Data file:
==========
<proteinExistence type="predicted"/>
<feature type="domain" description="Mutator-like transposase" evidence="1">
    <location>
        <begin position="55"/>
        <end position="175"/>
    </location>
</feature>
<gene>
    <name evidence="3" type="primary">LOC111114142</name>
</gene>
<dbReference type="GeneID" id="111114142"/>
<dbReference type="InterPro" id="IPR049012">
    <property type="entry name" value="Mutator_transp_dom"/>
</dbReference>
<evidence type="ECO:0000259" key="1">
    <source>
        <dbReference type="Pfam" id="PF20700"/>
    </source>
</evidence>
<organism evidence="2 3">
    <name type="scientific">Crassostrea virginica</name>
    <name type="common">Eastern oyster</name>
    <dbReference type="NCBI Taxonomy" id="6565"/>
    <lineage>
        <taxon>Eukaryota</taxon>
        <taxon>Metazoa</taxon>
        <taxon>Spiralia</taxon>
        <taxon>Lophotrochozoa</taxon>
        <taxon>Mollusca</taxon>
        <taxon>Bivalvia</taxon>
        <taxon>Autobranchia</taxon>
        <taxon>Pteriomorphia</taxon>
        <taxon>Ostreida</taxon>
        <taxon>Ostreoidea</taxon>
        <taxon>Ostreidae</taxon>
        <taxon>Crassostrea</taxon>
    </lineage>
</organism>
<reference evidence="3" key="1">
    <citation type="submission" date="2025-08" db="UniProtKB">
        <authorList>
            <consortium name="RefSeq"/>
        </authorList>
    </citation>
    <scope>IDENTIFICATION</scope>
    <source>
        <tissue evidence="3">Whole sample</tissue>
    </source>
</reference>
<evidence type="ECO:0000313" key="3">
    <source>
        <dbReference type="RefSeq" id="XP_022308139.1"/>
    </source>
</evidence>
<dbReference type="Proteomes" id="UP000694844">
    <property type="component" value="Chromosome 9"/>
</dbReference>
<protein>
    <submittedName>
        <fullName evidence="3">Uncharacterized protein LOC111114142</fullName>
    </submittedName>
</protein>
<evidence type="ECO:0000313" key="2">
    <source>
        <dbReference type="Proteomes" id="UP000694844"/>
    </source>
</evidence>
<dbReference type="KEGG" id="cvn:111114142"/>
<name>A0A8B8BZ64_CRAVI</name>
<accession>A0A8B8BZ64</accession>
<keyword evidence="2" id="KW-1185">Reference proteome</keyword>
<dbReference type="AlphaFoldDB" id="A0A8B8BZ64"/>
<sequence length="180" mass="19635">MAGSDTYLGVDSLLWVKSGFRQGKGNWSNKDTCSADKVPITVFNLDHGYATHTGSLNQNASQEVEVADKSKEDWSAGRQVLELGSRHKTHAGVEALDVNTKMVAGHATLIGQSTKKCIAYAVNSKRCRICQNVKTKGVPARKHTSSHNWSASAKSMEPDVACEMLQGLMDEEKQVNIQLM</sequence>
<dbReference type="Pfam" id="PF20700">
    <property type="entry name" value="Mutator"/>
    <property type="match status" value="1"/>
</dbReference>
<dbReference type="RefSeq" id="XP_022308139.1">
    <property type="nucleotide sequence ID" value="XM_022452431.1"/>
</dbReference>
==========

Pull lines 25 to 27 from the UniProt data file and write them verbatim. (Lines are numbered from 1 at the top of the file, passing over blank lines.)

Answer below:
        <taxon>Eukaryota</taxon>
        <taxon>Metazoa</taxon>
        <taxon>Spiralia</taxon>